Nov 13 2019

3 Common Mistakes When Migrating to the Cloud

As more healthcare organizations make the switch, it’s important to avoid common errors that may heighten risk.

The cloud’s appeal in healthcare can often be attributed to multiple factors — including better agility and control, increased flexibility and support for innovation. A KLAS Research survey found that 70 percent of healthcare organizations have already migrated at least part of their computing to the cloud.

But a high level of adoption doesn’t mean transitioning organizations don’t face challenges.

“There’s been this misconception of the cloud for a number of years, especially as it relates to healthcare,” says Chris Logan, director of healthcare industry strategy for VMware — specifically, the long, often misunderstood history of the relationship between cloud computing and organizational IT in healthcare.

Logan traces the origins of cloud in healthcare to two key points in time: the early days of remotely hosted electronic medical records about 15 years ago; and the move to Microsoft 365 in 2013, when healthcare organizations began using Software as a Service. Back then, however, many in the industry didn’t realize the technology’s potential.

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Today, Logan says, a move to the cloud provides healthcare organizations an opportunity to change operational models. Because risk can accompany the transition, it’s crucial to conduct a cloud implementation properly. 

Here are three mistakes to avoid during a cloud migration:

1. Failing to Develop a Cloud Strategy

An organization’s desire alone cannot drive an effective cloud strategy. That approach doesn’t address potential impacts to the organization.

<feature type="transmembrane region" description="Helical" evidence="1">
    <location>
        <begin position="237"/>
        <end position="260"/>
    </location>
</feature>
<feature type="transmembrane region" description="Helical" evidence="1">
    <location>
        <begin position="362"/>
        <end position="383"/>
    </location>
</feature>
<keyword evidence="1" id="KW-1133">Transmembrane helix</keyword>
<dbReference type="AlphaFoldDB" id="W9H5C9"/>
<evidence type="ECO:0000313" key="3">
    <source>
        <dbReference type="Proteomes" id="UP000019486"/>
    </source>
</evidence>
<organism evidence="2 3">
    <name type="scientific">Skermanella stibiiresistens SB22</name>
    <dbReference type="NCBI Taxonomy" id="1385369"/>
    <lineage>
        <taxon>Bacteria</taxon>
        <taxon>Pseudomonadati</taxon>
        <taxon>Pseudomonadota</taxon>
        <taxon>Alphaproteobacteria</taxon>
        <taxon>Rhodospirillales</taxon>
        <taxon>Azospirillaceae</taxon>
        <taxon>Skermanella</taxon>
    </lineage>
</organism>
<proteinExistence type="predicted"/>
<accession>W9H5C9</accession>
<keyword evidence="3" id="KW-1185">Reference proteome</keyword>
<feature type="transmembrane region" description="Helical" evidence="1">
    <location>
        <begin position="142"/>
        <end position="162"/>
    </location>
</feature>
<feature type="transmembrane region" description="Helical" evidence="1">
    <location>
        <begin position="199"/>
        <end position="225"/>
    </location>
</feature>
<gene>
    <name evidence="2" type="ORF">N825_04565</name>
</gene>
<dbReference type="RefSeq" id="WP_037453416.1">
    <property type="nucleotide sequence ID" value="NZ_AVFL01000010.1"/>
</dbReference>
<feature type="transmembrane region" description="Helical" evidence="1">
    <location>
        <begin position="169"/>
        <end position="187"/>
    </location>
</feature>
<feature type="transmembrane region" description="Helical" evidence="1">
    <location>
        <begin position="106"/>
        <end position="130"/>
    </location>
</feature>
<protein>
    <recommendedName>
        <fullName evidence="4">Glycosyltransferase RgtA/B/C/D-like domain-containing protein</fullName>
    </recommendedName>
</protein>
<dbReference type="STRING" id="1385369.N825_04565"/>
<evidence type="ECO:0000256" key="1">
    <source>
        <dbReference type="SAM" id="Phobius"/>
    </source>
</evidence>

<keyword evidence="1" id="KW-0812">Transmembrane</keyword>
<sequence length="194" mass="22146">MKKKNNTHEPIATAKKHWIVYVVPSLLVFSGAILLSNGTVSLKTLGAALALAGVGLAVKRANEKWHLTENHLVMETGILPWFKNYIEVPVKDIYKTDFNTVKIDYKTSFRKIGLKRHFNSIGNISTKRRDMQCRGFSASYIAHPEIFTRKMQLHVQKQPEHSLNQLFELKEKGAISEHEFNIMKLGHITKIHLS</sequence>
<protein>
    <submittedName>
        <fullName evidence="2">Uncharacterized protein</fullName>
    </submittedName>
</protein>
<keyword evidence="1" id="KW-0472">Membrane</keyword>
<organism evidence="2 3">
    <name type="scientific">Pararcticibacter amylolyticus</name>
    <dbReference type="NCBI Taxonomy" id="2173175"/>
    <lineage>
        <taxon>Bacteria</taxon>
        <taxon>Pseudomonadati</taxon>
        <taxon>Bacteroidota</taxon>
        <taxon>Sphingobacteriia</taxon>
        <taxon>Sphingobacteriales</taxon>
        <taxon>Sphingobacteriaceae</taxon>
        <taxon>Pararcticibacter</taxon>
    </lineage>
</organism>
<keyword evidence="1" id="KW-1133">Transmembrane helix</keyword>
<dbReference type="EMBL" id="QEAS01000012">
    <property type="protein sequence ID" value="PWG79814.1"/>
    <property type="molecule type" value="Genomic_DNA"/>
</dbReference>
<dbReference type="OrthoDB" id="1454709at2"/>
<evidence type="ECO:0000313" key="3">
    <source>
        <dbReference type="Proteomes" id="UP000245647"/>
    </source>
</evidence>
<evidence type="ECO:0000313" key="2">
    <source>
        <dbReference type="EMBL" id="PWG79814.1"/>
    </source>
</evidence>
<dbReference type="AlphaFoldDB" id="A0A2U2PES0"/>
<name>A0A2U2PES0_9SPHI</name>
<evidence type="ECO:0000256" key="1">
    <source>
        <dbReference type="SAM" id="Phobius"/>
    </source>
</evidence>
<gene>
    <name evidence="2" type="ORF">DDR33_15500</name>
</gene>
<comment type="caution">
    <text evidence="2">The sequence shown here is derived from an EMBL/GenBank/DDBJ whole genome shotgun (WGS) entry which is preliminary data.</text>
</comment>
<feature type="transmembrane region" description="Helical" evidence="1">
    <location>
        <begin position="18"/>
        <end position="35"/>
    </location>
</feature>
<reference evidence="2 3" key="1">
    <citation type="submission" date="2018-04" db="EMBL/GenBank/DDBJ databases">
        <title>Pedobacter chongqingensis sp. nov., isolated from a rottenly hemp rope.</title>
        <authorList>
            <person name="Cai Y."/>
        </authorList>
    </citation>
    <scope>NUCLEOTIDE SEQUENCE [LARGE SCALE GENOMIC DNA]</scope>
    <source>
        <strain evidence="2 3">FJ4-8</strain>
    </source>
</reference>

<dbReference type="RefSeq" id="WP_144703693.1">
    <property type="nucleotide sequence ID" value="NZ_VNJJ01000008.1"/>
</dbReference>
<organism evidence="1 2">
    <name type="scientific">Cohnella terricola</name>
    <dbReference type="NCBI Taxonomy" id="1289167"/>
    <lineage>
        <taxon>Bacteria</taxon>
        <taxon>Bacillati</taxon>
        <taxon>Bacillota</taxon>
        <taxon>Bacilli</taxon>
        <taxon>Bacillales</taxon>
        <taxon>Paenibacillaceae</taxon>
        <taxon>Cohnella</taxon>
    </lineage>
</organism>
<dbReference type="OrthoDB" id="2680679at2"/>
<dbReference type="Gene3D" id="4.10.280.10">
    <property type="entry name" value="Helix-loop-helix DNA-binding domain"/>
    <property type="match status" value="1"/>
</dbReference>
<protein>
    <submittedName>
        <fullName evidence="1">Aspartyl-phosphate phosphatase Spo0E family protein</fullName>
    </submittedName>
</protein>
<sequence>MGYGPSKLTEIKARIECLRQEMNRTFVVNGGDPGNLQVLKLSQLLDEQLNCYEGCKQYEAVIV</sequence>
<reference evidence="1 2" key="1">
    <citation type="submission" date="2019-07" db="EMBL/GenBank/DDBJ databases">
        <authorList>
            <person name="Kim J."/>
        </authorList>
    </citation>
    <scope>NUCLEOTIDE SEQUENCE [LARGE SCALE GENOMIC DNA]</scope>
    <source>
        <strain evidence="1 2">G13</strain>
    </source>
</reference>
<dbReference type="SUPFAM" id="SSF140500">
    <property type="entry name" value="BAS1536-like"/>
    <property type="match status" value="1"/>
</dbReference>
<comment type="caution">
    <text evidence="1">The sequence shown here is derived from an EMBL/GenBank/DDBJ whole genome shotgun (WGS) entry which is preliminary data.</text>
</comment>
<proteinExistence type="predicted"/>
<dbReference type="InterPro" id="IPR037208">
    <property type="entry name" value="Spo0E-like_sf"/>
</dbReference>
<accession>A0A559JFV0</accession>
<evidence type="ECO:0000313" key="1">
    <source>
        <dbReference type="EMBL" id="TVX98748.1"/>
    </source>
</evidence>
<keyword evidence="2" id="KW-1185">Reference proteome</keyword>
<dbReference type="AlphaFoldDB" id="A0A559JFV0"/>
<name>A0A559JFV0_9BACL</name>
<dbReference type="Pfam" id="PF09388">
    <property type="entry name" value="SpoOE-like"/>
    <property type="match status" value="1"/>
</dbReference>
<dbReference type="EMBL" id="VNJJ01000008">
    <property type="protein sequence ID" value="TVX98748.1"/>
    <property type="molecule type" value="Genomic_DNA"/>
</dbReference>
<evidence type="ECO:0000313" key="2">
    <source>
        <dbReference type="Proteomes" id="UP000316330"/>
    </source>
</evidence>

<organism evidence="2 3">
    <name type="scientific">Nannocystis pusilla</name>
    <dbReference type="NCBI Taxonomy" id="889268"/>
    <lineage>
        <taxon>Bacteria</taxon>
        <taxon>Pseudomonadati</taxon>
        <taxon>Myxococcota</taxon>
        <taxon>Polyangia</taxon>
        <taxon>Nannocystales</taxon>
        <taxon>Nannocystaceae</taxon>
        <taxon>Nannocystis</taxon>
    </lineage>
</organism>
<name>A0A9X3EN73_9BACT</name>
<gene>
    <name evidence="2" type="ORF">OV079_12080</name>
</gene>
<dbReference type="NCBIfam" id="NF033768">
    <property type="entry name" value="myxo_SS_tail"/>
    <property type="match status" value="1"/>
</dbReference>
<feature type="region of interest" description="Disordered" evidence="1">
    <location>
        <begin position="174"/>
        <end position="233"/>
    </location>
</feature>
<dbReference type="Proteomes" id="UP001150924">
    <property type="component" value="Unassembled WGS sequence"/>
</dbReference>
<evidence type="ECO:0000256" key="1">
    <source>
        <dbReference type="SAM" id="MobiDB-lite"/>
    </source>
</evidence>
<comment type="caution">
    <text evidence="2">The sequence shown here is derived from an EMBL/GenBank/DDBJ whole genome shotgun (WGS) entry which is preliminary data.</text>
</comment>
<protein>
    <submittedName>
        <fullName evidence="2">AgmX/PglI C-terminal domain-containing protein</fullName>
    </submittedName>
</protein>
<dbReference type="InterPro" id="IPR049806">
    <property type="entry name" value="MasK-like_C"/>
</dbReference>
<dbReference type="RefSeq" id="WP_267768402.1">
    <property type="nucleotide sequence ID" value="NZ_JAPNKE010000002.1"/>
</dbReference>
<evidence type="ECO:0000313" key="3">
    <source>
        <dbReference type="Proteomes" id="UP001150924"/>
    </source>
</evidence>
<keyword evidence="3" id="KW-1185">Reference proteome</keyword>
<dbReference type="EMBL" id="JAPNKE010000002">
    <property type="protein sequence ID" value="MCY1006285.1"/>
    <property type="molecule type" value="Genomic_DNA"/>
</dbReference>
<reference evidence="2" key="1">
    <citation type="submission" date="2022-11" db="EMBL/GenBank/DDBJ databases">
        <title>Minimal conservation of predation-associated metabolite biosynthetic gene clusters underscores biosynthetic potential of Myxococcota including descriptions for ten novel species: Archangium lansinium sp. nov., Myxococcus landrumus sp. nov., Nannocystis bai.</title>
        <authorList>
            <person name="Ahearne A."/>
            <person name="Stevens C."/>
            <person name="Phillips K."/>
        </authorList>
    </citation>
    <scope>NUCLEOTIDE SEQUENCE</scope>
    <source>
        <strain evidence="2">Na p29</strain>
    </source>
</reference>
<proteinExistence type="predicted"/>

“We’re hearing a lot of hubbub in the industry that ‘we’re cloud-first’ or ‘we want to be out of the data center business,’” says Logan.

He recommends that healthcare organizations base their cloud strategy on the ‘why’ of migration. This approach puts clear-cut needs ahead of vague statements of desire.

“Is it to maintain your current footprint and expand certain services, or are you consolidating data centers for cost savings? Or, do you need to elasticity to support open enrollment?” says Logan. 

He also urges healthcare organizations to consider how moving to the cloud will impact organizational culture, especially for the IT staff, which will be at the forefront of the change.

2. Underestimating the Need for a Scaled Network

With a cloud strategy in place, the move to the cloud can proceed. Nevertheless, organizations may still miss the mark by trying to meet the needs defined by the strategy in piecemeal fashion

“If you start to move to different public cloud offerings that have different tools, different models within the operations, then as a practitioner in the IT department, I could be monitoring four or five different screens across four or five different cloud providers,” says Logan.

IT departments should be thinking deeply about how to move different tools and workloads to the cloud, Logan says, and avoid going from one on-premises environment to several different cloud-based environments that will compete for IT attention. A single, scalable environment has the benefit of simplicity and visibility.

READ MORE: Discover why it's important that healthcare organizations lay a strong foundation for IT innovation.

3. Underutilizing the Cloud to Its Fullest Potential

Another misconception: Cloud migrations will automatically be cheaper. This can lead to unexpected sticker shock, with organizations pulling on-premises applications back to control costs.

To mitigate cost concerns, start by rationalizing application portfolios. “Health systems can manage a portfolio of 2,000 to 3,000 applications,” Logan says. “Rationalizing that portfolio — and decommissioning some of those applications — will provide a framework for moving some of those applications to the cloud.” 

This will also cut operational costs, which in turn will free up funds to ease the financial impact as the IT budget shifts to accommodate a new cost model.

Making intelligent choices about what will move to the cloud, says Logan, is the key to unlocking built-in economies of scale, and at a fraction of the cost.

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